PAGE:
is, “All I need is five minutes to show you”

and what they DO when I sing: “DO YOU HEAR THE BELLS RINGING IN YOUR EARS, BABY”
is ask, “Can we turn that up a little bit, then?”

…”OH, I’LL NEVER HEAR THE BELLS….OH, I’LL NEVER HEAR THE BELLS…
NO, I’LL NEVER HER THE BELLS WITHOUT….YOU, BABY”

How sweet it must be    to sing

Jas. Mardis (04/2015)
National Poetry Month 2015

**Click here to see The Originals sing their hit song properly

Jas. Mardis is a 2014 Inductee to The Texas Literary Hall of Fame, Multiple National Association of Black Journalist GRIOT Awards for Radio Commentary and  a Pushcart Prize Winner for Poetry. He is Editor of KenteCloth: Southwest Voices of the African Diaspora (UNT Press). For booking information of poetry or The Family Story Project workshops–j.mardis@verizon.net or just send a reply from this page.

Poetry: Drops Like Rain (audio)

Drops Like Rain audio

Drops Like Rain

In the rain
what will be remembered of your face
does not blur so easily

and I see so clearly

the wonderful, seasonal, leaf-brown shading of your eyes
piercing thru the large pane of shop glass
as you jump the space between awnings trying not to get wet

I see you remembering to smile   then scrunching your face when
an already couple bumps into you  and
just like that
you slide back into the weather and your hair drinks what drips
from the beast that has become this night’s sky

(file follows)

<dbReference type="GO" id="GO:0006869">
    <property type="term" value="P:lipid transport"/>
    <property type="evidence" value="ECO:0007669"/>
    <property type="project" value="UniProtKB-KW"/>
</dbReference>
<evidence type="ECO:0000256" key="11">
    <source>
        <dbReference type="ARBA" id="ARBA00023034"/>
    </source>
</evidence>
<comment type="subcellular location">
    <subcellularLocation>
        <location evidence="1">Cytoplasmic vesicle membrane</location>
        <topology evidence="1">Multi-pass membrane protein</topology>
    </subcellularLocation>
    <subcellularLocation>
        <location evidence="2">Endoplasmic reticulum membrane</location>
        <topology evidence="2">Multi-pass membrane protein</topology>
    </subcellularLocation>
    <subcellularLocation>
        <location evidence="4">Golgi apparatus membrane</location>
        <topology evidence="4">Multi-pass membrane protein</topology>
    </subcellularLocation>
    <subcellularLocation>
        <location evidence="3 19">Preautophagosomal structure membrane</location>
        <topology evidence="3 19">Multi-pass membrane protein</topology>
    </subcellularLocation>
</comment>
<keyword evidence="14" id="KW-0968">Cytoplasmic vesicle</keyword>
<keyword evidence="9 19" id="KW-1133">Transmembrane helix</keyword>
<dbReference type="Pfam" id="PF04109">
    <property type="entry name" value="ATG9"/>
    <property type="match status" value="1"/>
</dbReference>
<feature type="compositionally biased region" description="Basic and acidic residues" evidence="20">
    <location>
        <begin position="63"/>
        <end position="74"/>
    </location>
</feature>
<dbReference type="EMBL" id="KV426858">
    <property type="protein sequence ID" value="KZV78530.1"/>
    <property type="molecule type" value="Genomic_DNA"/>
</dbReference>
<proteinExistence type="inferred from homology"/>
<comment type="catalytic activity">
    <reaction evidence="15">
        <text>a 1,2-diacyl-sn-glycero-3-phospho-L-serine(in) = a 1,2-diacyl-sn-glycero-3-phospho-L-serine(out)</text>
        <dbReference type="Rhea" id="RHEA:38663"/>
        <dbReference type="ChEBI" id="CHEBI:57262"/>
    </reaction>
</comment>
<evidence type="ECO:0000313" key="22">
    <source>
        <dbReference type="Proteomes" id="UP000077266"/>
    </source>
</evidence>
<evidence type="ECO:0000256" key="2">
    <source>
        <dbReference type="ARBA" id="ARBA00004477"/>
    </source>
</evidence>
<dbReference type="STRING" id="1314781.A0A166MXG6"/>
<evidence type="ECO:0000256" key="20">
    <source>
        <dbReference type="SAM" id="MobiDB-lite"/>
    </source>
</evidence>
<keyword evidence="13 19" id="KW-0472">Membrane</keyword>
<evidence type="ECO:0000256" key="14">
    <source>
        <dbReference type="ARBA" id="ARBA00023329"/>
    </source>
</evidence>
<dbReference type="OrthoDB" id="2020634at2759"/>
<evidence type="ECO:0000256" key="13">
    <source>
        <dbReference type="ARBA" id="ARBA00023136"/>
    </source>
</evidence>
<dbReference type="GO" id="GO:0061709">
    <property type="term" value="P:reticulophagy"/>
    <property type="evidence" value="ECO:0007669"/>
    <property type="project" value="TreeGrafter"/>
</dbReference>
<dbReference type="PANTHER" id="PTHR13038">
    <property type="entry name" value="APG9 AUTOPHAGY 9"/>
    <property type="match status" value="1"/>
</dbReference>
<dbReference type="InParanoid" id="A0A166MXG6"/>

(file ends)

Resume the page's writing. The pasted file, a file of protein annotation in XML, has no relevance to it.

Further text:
From this booth    I cannot save you
not even in my manliest imagination
not even in the best years of my  faster  boyhood
not even     not hardly      no way

so,
when you do not  fall into the drink
but instead bend at the knees and waist
and waggle your hips into a brake

the sound that comes from me    does not match my facade

Every  day
since first looking into the falling stream that was your face
watching helplessly    you
slipping and grinding and stopping yourself in the rain

the way you held on    stood pat     hung in there
neverminding the fools behind with their outstretched, dry hands and apologies
instead,   shaking it off  and finding me in that deliberate, slow turn
of your drenched face   dry   inside  at a booth      then winking

it is hard to image how I will stop myself from falling for you
like fat drops of April rain

my fingers
down thru your head’s  drenched curls
across the wet waving line of your brow
racing in  swirls        over the bridge  of your nose
rimming silver slivers ’round your flared nostrils
before landing and lacing    and beading into the grace on your full lips

I am already learning to love the way that you hold your mouth
already slipping
already being pushed by wanting what these other couples have
are willing to race thru full streets
clearing pathways   and already full spaces beneath awnings
where some other not-yet-loved fool
is trying not
to get this wonderfully wet

Jas. Mardis    4/2015
(14ioiws)

Jas. Mardis is a 2014 Inductee to The Texas Literary Hall of Fame, a Pushcart Prize Winner for Poetry and Editor of KenteCloth: Southwest Voices of the African Diaspora (UNT Press).

Fabric Artist & Writer